Back to singles action again, with Bryan Danielson taking on Delirious. The masked man is accompanied here by his buddy Jimmy Jacobs, despite the fact that Jacobs is going for the ROH World title later in the show. So what can you say about a Bryan Danielson match that hasn’t been said before. It’s a technically sound affair, with, as always, Danielson putting in a great effort. Delirious wasn’t too bad either, able to keep up with the technical marvel throughout the match, and playing the role of the babbling mad man to perfection. We even had some dissention in the ranks as Delirious and Jacobs argued over tactics. In the end Danielson countered Delirious’ cobra clutch suplex, landing on his feet and pinning him with a small package. Jacobs then got into the ring to berate his man, and got pushed on his backside for his troubles. But to the dismay of those in attendances, they soon hugged and made up. Boy was this good!
Then it was on to the always watchable Austin Aries, going up against Sami Callahan. Once again Aries plays the role of the cocky heel to perfection, proclaiming himself as the greatest man alive in a pre-match promo, and thinking that he can completely out wrestle the man who is making only his third ROH appearance, before realising that Callahan is no pushover. Callahan puts up a good fight, but in the end the experience of Aries shone through, picking up the win after taking Callahan down with the brain buster. A good outing from both men, but can someone please tell Aries that the design on his tights is still bloody awful?
Next up, Brodie Lee taking on Necro Butcher in an anything goes street fight. Okay, let’s be completely honest here. After six great matches, it’s a shame that they had to be followed by something as poor as this. Once again Necro showed just how poor he really is. His offence looked poor, and his defence even worse. In fact I’m left to wonder just how this guy continues to earn a wage in the wrestling business, because the only decent thing he’s done is getting the crap kicked out of him by Mickey Rourke. As for Lee, well, he’s not much better. This big guy has all the physical tools to be something. He might have been to show something against a better opponent, but not against someone like the Necro Butcher. Eventually Jimmy Jacobs and Delirious came down to the ring to help their fellow Age of the Fall member, but after a slight miscommunication between the pair, Necro soon sent them packing, ending the match by taking Lee out with a chair shot to get the winning pin. If I ever see another Necro Butcher match it will be too soon.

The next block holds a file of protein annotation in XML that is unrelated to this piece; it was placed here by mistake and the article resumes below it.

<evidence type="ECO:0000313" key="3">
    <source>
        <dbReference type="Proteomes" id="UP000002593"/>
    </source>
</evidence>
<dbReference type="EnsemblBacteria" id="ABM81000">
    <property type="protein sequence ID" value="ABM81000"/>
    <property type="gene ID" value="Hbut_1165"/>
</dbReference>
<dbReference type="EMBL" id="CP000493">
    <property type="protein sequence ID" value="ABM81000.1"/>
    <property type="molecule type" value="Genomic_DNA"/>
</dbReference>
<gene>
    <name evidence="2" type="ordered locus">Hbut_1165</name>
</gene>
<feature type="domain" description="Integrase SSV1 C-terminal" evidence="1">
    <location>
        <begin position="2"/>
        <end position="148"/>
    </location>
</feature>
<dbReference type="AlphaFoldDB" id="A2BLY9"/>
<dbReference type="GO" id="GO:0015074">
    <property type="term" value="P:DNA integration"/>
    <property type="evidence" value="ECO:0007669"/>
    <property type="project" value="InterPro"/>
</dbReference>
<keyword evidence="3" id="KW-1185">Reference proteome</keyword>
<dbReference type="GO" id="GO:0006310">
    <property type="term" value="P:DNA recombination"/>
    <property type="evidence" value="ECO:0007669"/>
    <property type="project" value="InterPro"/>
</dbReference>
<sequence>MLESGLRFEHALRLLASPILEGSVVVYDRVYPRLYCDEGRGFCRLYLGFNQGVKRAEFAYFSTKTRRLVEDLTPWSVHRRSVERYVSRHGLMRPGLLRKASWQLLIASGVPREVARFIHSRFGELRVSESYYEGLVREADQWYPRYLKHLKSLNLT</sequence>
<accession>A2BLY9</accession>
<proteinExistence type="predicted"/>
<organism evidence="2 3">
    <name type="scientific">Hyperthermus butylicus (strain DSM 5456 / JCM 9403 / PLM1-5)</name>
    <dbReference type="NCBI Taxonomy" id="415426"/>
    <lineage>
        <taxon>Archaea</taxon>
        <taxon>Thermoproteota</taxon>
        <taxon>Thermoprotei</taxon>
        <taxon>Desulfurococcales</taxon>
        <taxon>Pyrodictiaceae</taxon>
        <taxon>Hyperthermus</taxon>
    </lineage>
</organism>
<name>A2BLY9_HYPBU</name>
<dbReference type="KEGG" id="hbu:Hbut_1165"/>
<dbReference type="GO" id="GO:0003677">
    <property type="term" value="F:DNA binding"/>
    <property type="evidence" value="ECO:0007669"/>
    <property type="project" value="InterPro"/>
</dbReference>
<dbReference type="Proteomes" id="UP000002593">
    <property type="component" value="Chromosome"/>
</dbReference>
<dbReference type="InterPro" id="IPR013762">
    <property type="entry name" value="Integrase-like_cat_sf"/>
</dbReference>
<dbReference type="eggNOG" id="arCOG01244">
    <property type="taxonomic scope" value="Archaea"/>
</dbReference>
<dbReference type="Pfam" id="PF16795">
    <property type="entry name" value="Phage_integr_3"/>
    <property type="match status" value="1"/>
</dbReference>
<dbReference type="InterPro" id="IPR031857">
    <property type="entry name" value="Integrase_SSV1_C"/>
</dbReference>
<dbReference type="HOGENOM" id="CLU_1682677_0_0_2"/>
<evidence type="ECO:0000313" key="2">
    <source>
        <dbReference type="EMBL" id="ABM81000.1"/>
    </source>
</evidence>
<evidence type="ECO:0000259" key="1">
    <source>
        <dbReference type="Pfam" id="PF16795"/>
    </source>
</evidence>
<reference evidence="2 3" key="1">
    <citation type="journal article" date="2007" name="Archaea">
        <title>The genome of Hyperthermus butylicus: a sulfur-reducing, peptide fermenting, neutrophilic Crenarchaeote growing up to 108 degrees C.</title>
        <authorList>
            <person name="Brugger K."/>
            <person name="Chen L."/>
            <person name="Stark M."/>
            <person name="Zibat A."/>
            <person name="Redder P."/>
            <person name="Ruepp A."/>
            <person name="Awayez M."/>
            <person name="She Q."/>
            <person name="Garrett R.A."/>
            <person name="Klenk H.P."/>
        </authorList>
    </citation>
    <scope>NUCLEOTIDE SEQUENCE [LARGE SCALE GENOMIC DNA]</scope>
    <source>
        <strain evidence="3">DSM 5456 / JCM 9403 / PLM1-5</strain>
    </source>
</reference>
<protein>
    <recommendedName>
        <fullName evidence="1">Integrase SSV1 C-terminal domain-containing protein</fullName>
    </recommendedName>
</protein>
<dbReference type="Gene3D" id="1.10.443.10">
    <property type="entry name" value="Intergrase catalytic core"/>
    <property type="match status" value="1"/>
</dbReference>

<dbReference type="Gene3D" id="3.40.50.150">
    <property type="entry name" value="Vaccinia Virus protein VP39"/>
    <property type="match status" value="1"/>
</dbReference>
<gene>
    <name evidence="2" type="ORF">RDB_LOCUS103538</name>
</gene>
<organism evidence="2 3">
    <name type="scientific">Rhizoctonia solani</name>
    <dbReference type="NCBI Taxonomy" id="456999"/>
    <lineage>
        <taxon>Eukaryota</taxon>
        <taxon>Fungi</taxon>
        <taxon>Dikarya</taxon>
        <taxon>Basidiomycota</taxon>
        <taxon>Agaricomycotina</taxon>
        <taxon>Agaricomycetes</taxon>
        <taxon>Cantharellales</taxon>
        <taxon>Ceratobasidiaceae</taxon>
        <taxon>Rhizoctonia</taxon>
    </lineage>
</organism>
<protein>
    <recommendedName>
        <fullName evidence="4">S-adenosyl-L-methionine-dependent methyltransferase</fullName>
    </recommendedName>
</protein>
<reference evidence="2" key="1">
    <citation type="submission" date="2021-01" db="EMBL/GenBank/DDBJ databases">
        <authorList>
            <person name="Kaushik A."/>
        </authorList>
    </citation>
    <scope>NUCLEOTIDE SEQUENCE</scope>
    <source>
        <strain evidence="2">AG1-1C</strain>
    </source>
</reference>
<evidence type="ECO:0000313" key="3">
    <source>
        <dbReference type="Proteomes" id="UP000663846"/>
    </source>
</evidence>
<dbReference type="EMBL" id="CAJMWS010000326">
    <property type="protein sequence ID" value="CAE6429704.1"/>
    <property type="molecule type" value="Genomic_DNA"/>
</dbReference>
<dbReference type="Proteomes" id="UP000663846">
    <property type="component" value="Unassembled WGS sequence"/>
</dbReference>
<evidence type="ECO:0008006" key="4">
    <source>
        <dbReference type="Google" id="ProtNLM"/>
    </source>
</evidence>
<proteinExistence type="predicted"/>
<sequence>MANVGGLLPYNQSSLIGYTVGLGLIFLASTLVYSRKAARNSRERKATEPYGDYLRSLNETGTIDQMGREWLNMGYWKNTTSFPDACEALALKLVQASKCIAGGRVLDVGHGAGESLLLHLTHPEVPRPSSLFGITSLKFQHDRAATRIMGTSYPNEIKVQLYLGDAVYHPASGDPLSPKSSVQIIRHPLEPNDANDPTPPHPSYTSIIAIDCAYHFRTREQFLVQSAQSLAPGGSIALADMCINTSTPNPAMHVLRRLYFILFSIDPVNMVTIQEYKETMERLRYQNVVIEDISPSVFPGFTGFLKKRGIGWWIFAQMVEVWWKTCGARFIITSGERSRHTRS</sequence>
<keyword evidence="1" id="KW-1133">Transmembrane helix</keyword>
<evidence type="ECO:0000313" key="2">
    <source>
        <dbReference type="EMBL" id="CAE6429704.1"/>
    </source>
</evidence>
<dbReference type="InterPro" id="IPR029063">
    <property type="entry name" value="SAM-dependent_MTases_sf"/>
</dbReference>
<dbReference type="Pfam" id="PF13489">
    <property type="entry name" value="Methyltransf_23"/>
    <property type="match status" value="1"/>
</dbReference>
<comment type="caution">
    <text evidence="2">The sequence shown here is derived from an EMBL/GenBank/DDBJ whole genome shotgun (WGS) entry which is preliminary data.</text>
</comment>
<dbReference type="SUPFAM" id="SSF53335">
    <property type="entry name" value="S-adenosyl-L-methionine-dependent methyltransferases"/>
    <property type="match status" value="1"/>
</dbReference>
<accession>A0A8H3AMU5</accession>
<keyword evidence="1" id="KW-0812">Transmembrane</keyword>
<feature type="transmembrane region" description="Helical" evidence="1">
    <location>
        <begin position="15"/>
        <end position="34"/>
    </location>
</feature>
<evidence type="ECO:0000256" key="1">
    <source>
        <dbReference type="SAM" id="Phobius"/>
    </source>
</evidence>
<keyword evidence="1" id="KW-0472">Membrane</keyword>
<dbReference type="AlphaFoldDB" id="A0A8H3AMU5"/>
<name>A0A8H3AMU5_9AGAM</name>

Main event time, with Nigel McGuinness defending his ROH World title against Jerry Lynn, Tyler Black and Jimmy Jacobs in a four way elimination match. I wonder if Jacobs got paid per appearance for this show. Sometimes these matches can be messy affairs, but this one was just about perfect, with four good performances, mixing the veteran stylings of Lynn, the youthful enthusiasm of Black, the crazed musings of Jacobs, and the cockiness of the champion. The almost thirty minutes of top notch action made for great viewing.
Lynn was eliminated first. As he tried to suplex McGuinness back into the ring, Jacobs tripped him up and held on to his leg, allowing McGuinness to get the pin. A disgruntled Lynn ended up attacking Jacobs and McGuinness before he left the ring.
Black was the next man to go. As Black tried to suplex Jacobs back into the ring, McGuinness tripped him, and held onto his leg. But the referee spotted what they were doing this time, and soon, McGuinness took Black out with the Tower of London onto the floor. The referee began to count Black out as Jacobs and McGuinness went at it in the ring, and it looked like he was going to make it until Jacobs broke off his submission hold to knock Black down off the ring apron. The referee finished his count, and Black was gone.
It wasn’t long before the final pin, with McGuinness taking Jacobs out with his patented jawbreaker lariat. Things didn’t end there though as Black returned to the ring to attack his former mentor, with Delirious coming back to join in the attack, before Lynn came back down the aisle to make the save.
As usual, only one extra, the ROH Newswire.
In conclusion – Ring of Honor once again proves to be a more than viable alternative to WWE and TNA at the moment with seven great matches. Okay, you know my views on the Necro Butcher match, but that’s only one match, and you can easily skip that particular chapter. So apart from that, this DVD comes highly recommended, although I’d like to see a recent ROH DVD that doesn’t have Necro Butcher on, so I can say all the matches are great.
With thanks to the Ring of Honor powers that be for supplying a copy of this release.